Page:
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"In the head of Viktor Orban", this herald of illiberalism

The journalist Amélie Poinssot draws the portrait of the strong man of Budapest, seeking to understand how he managed to embody the dreams and fears of Hungarians.

By Marc Semo Posted today at 06:15

Time to Reading 2 min.

Subscribers article

Book. There is an enigma Viktor Orban. Winner four times – including three consecutive – legislative elections, the Hungarian prime minister has become the very symbol within the European Union of "illiberal democracy". He was once a young Liberal dissident. His entry into the political arena dates back to June 1989, in the last months of a beleaguered socialist regime when, during the great "re-enactment" ceremony of the martyrs of the 1956 revolution, he took the floor to demand the departure of the Soviet troops. The leader of Fidesz was one of the hopes of a post-communist reformism, open to Europe. But, having returned to power after eight years of opposition, he had become a nationalist and conservative autocrat. –

"The constancy of Viktor Orban since 2010 suggests that there is an ideological basis for him", notes the journalist Amelie Poinssot, in her very enlightening book on the strongman of Budapest, pointing out how the latter has profoundly modified the institutions of his country, put in cup set by his party. But she also acknowledges that the question arises of the sincerity of her beliefs and that one can wonder if he has not, above all, "An immoderate taste of power that leads him to embrace any cause as long as it brings him voices".

The "magyaritude" above all

This son of a relatively modest family grew up in a provincial and conservative Hungary under a communist veneer. Hence the themes of his commitment: the "magyaritude", that is to say the Hungarian identity above all, and the hostility towards a Western Europe perceived as the place of all perditions.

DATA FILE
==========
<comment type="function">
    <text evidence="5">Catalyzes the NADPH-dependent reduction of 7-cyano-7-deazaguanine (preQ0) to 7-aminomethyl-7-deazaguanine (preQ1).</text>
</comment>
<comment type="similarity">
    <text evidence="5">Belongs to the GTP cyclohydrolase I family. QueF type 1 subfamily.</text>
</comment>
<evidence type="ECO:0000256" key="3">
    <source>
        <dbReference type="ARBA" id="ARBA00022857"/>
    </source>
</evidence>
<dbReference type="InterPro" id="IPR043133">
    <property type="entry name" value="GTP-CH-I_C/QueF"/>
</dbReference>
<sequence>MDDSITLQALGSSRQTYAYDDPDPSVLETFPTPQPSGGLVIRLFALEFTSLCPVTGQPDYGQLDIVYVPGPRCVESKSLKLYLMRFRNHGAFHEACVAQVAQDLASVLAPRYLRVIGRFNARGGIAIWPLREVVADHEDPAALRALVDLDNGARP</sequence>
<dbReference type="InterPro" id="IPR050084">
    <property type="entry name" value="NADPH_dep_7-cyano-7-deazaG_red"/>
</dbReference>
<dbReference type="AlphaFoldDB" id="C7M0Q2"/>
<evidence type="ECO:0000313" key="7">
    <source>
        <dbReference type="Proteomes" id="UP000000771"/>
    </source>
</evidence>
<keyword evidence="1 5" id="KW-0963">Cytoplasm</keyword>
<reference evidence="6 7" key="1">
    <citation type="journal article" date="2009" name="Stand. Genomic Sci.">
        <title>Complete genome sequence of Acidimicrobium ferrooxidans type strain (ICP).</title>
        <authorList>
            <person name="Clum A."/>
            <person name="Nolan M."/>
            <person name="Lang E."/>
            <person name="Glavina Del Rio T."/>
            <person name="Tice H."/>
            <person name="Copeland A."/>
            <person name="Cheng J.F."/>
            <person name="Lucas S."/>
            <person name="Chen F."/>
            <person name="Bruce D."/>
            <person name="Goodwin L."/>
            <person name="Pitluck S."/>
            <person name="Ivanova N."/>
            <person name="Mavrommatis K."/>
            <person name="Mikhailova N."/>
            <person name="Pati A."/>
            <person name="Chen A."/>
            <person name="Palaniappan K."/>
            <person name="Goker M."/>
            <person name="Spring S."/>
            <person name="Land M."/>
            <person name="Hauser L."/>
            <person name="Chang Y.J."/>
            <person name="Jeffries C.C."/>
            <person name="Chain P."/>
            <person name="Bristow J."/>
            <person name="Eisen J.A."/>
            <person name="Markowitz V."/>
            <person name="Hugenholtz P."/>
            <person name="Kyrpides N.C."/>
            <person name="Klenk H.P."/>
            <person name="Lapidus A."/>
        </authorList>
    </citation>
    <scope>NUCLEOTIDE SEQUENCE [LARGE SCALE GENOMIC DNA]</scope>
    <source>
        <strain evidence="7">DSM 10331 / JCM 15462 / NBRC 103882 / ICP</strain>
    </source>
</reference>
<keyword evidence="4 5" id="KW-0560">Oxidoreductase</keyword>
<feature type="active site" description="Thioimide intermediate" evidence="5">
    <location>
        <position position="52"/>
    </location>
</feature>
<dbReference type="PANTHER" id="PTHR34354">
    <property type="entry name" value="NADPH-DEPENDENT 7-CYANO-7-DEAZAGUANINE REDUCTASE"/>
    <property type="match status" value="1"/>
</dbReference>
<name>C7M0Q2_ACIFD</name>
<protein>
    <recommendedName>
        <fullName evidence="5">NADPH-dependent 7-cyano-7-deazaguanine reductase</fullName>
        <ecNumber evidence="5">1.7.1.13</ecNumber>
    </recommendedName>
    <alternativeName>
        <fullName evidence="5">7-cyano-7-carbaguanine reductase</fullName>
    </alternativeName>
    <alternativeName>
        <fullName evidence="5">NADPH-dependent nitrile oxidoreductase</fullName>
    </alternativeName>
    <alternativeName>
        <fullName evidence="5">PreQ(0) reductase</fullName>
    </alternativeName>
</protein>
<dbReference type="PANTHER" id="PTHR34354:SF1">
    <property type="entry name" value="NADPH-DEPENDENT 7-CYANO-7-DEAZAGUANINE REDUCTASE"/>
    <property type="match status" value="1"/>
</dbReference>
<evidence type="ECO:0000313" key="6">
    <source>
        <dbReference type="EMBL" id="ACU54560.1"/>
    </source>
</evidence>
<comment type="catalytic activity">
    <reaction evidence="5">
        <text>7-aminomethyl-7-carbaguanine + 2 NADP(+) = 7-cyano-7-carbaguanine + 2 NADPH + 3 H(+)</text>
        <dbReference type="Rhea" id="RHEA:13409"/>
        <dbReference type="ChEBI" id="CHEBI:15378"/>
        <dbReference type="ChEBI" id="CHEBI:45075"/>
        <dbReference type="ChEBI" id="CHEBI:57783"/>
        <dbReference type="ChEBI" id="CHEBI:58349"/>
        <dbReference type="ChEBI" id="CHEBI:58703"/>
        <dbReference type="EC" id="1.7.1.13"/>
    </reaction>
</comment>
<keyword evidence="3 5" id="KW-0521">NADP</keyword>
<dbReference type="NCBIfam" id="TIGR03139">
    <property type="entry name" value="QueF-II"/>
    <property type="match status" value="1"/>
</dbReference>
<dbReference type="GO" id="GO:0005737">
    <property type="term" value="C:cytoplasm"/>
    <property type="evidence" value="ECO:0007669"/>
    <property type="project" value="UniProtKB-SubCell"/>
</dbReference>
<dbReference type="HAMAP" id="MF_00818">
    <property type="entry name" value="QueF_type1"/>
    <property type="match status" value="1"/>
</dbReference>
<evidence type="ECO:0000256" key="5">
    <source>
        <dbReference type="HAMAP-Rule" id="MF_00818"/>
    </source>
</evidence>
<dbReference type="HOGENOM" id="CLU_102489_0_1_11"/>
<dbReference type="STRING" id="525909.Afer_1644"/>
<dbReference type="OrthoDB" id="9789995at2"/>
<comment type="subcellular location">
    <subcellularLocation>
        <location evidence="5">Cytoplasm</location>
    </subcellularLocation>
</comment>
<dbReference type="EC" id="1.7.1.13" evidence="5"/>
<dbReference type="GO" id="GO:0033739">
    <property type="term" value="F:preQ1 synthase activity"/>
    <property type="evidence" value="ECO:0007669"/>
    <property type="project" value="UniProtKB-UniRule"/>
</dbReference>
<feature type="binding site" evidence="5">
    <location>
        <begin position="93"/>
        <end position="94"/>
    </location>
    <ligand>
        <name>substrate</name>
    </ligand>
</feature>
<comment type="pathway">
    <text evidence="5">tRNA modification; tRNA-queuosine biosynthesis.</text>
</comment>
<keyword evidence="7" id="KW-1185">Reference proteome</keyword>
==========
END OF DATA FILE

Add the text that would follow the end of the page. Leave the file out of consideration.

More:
Article reserved for our subscribers Read also In Hungary, Viktor Orban cares for identity Catholicism

Claiming to have blocked the flow of migrants in 2015, he claimed: "If I had not done so, we would be like a refugee camp, a kind of Marseille from Central Europe. " Viktor Orban knows how to embody the dreams, and especially the fears, of his fellow citizens. In the first place, that of the disappearance of the Hungarian people, linguistically isolated from its Slav or Latin neighbors, while the country depopulates with a birth rate at half-mast and emigration to the West.

It also plays on the frustrations of history and the still intense trauma of the Treaty of Trianon imposed after the First World War, which amputated the Hungary, become independent, of 70% of its territory and a third of its population. Hence the rehabilitation of at least ambiguous figures of the inter-war period, such as Admiral Horthy, anti-communist mad and anti-Semitic assumed, who was regent of Hungary between 1920 and 1944.


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